Arthur lay in startled stillness on the acceleration couch. He wasn’t certain whether he had just got space-sickness or religion.

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“What was that?” hissed Arthur.
“Something red,” hissed Ford back at him.
“Where are we?”
“Er, somewhere green.”
“Shapes,” muttered Arthur. “I need shapes.”

Arthur’s consciousness approached his body as from a great distance, and reluctantly. It had had some bad times in there. Slowly, nervously, it entered and settled down in to its accustomed position.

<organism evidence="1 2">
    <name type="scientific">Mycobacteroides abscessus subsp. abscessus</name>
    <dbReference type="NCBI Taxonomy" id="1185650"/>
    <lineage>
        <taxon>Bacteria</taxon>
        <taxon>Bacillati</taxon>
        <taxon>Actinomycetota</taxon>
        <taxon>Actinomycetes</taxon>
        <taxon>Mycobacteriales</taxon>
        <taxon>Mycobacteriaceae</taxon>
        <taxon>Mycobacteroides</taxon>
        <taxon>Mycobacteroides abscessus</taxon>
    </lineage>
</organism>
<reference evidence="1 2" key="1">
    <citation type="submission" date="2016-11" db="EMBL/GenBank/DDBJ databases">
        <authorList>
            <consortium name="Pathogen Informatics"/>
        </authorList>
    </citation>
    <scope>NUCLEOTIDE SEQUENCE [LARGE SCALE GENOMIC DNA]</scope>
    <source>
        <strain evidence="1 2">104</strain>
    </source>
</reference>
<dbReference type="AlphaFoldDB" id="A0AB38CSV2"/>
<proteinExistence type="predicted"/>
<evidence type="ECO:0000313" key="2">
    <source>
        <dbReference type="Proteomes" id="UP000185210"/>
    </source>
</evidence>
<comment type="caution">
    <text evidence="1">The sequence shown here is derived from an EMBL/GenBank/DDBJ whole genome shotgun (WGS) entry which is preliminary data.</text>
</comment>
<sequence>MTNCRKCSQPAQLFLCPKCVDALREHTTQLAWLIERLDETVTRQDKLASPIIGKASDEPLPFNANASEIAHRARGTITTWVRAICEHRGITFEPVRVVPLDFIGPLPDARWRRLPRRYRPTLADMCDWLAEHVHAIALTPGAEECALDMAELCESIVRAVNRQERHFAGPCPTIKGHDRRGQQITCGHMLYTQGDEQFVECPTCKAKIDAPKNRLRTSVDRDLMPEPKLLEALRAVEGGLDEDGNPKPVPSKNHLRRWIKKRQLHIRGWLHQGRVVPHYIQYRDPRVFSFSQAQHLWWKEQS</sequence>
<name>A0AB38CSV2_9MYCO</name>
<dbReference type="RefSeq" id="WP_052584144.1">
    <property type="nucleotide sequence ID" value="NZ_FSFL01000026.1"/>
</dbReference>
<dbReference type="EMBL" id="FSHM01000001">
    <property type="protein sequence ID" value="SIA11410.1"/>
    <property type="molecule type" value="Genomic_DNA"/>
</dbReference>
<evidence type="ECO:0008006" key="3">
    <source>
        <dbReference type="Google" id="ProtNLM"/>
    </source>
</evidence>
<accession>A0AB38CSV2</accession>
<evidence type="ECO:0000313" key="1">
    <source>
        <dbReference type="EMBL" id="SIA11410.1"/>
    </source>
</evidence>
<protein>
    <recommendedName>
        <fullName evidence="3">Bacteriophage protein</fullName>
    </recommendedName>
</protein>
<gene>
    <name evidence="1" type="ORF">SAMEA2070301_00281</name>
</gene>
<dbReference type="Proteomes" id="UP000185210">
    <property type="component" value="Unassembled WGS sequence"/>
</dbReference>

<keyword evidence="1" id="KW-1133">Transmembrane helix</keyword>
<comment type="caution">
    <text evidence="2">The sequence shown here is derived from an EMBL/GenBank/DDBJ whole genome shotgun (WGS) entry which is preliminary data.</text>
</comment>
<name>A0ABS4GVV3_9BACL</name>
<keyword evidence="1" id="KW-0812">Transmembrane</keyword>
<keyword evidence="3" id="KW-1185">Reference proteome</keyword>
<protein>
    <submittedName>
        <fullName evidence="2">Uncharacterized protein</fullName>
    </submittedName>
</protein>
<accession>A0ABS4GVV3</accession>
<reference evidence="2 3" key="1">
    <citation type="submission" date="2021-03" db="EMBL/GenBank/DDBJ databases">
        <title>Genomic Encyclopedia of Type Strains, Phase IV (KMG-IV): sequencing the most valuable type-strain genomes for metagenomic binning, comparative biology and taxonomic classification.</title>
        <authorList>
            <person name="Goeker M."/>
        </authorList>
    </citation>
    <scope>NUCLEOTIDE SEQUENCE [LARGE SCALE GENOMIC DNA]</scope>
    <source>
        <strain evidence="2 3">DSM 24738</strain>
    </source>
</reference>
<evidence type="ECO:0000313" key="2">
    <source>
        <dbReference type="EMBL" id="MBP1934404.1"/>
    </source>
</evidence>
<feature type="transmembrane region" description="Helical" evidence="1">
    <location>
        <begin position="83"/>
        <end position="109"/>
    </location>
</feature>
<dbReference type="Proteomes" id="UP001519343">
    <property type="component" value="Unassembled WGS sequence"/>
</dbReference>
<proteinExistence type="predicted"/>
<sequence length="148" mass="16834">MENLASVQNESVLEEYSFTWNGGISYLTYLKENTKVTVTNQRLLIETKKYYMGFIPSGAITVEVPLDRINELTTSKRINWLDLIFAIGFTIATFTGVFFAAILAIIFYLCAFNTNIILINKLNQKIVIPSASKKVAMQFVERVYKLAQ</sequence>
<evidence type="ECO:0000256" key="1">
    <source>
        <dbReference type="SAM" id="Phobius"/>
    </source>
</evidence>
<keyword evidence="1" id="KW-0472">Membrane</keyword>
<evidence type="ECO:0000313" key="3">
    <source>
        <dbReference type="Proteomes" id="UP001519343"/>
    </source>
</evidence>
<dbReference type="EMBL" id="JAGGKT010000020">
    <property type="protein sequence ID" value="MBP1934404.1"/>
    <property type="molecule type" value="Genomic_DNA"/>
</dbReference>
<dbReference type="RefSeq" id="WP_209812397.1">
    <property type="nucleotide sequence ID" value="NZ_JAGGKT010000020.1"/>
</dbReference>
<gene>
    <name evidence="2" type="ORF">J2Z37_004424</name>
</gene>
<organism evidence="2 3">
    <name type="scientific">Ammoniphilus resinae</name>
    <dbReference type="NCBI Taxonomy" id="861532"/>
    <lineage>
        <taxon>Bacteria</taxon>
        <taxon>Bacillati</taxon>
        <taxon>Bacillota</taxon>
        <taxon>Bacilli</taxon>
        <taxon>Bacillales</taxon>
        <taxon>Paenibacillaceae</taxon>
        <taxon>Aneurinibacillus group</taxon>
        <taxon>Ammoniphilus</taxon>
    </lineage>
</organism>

A glummer look replaced the already glum look on Arthur Dent’s face. “So we’re not home and dry,” he said.
“We could not even be said,” replied Ford, “to be home and vigorously toweling ourselves off.”

Ford looked angrily at him.
“Will you listen?” he snapped.
“I have been listening,” said Arthur, “but I’m not sure it’s helped.”

He hoped and prayed that there wasn’t an afterlife. Then he realized there was a contradiction involved here and merely hoped that there wasn’t an afterlife.